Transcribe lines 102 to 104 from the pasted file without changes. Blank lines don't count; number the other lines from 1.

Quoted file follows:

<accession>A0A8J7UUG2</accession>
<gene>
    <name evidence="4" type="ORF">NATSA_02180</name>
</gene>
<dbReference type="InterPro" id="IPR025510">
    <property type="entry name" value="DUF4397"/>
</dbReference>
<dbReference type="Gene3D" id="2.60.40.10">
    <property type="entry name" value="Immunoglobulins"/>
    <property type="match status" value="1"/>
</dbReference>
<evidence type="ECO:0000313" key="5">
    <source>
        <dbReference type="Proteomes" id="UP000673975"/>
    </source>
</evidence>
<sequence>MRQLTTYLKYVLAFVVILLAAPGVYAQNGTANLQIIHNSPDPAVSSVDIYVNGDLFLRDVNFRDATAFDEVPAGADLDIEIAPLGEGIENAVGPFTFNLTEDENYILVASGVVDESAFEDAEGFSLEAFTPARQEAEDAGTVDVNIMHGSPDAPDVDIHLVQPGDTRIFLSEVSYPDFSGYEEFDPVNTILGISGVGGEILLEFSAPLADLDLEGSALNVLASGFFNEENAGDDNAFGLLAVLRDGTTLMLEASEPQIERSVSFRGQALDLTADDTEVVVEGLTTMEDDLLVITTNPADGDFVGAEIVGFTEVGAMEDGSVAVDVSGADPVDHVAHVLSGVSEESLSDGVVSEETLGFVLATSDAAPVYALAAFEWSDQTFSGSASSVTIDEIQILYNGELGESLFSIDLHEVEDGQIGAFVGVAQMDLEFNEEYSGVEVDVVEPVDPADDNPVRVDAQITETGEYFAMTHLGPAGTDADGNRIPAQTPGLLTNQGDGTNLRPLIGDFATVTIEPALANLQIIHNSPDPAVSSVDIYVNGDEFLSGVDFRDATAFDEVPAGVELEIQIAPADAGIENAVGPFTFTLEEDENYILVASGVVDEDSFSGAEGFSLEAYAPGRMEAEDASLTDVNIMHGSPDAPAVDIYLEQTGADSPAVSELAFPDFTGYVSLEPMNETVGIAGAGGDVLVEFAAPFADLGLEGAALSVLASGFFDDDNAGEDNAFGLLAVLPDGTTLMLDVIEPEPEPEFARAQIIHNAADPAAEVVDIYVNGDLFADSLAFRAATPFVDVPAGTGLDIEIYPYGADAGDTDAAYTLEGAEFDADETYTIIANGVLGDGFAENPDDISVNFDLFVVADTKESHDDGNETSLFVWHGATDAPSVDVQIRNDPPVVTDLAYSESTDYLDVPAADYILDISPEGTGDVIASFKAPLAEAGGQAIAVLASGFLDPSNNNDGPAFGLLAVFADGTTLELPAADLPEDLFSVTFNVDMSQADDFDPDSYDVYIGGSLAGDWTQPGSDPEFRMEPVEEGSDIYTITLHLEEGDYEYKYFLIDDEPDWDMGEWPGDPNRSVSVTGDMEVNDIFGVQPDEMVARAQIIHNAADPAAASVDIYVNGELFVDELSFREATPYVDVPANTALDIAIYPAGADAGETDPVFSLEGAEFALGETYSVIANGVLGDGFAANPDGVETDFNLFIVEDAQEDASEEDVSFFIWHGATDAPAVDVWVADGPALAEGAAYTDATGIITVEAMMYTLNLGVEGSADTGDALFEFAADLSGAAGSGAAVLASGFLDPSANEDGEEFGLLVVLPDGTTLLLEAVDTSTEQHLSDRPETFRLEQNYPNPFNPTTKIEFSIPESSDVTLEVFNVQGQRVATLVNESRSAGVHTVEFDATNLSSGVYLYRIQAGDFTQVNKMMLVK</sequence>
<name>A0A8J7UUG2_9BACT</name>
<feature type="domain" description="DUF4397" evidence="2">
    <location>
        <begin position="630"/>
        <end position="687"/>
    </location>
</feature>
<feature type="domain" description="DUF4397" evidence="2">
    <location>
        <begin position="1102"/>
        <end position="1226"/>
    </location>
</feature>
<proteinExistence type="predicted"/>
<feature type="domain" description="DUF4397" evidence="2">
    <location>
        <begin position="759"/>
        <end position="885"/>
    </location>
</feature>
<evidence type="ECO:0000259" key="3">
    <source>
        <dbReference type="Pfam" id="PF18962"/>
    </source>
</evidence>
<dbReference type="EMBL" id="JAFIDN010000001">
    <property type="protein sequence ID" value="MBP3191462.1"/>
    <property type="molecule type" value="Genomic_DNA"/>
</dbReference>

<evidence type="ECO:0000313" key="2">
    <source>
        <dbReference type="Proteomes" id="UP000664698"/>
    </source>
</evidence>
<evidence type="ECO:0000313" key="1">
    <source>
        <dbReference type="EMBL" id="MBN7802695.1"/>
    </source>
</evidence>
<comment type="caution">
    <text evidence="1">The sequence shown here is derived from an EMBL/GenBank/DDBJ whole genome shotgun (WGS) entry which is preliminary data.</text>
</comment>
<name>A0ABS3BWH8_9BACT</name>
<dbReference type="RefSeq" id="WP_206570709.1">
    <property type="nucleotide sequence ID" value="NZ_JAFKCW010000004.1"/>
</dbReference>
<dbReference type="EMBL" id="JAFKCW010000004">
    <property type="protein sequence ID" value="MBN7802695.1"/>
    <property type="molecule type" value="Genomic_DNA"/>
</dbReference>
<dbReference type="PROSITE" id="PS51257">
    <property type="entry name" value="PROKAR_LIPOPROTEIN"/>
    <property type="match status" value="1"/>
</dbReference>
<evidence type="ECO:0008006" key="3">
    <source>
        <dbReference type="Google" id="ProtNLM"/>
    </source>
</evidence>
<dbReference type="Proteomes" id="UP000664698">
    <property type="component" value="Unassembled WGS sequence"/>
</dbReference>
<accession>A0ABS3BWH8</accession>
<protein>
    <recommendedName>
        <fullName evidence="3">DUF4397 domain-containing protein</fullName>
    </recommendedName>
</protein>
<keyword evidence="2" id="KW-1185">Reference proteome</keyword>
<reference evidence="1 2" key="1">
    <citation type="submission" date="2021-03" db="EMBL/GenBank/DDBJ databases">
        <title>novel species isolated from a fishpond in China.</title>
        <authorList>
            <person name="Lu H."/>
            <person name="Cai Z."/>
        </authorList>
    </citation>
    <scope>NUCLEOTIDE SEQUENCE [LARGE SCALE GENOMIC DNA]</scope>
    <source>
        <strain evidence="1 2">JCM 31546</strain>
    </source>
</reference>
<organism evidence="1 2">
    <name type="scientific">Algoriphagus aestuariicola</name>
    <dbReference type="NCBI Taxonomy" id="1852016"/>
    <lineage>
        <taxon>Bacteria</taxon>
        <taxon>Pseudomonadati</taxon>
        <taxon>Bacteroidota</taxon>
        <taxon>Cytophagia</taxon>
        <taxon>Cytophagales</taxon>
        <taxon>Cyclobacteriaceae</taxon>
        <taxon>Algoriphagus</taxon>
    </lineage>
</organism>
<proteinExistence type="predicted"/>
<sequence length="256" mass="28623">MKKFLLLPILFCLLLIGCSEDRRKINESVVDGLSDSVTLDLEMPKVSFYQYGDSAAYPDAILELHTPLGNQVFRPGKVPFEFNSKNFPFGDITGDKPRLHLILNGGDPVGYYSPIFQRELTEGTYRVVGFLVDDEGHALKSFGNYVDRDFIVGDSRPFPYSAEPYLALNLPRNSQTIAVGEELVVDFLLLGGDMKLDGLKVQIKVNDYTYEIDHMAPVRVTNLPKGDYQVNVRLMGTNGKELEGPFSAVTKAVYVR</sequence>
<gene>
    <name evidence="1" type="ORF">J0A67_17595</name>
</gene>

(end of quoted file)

    <dbReference type="NCBI Taxonomy" id="1852016"/>
    <lineage>
        <taxon>Bacteria</taxon>